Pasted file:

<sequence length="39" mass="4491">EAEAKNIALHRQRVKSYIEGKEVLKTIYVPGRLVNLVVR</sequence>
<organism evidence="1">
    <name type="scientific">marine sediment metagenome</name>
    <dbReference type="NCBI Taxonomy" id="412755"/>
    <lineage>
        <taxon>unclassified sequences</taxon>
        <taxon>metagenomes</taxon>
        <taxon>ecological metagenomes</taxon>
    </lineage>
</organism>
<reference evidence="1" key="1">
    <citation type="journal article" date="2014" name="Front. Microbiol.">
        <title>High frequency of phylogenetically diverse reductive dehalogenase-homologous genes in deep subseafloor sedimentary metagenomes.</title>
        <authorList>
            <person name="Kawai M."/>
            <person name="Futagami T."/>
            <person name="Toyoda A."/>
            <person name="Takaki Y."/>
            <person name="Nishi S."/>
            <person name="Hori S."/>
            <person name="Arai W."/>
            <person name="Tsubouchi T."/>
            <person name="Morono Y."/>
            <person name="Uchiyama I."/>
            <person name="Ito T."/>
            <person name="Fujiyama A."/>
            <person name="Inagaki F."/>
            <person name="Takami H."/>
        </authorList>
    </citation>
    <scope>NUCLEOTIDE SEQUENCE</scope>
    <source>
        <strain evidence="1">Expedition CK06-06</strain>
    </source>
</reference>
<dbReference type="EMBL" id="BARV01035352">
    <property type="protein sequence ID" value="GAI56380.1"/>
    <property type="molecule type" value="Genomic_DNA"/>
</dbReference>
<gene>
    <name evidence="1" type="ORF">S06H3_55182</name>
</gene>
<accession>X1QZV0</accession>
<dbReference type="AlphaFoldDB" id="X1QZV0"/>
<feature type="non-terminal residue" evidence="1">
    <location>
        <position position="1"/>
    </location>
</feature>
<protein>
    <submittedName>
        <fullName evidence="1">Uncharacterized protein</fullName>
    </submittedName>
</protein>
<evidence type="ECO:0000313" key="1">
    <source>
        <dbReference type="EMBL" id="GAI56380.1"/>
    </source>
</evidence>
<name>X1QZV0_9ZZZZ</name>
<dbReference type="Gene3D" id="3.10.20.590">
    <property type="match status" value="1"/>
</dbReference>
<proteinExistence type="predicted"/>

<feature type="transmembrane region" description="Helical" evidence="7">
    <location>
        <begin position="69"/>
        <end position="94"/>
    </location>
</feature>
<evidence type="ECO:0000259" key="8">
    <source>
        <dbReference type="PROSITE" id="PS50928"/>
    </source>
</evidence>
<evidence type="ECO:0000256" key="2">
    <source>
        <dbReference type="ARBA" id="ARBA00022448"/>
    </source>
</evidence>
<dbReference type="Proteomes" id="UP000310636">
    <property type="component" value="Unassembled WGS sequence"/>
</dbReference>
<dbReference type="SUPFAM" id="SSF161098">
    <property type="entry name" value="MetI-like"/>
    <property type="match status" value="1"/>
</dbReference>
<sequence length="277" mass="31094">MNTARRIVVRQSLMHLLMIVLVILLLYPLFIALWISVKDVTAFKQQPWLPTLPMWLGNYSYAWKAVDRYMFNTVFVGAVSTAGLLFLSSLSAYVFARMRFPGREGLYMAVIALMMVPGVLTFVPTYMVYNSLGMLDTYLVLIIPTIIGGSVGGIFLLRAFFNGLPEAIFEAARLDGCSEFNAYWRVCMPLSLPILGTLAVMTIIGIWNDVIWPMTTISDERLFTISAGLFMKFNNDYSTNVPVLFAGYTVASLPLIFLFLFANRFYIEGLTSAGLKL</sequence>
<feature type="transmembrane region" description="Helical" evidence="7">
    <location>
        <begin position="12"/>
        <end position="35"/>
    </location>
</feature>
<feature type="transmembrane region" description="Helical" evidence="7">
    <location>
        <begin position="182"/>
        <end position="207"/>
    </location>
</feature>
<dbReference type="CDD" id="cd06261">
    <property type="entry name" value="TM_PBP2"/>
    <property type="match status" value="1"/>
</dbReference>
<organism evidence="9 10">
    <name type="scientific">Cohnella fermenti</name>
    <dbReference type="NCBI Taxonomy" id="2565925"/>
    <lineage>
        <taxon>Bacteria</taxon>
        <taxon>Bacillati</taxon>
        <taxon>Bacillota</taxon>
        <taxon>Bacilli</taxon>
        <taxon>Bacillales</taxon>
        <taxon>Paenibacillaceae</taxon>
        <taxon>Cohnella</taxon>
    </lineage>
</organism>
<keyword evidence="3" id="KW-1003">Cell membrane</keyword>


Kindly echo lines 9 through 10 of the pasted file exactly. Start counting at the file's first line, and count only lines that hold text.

    </lineage>
</organism>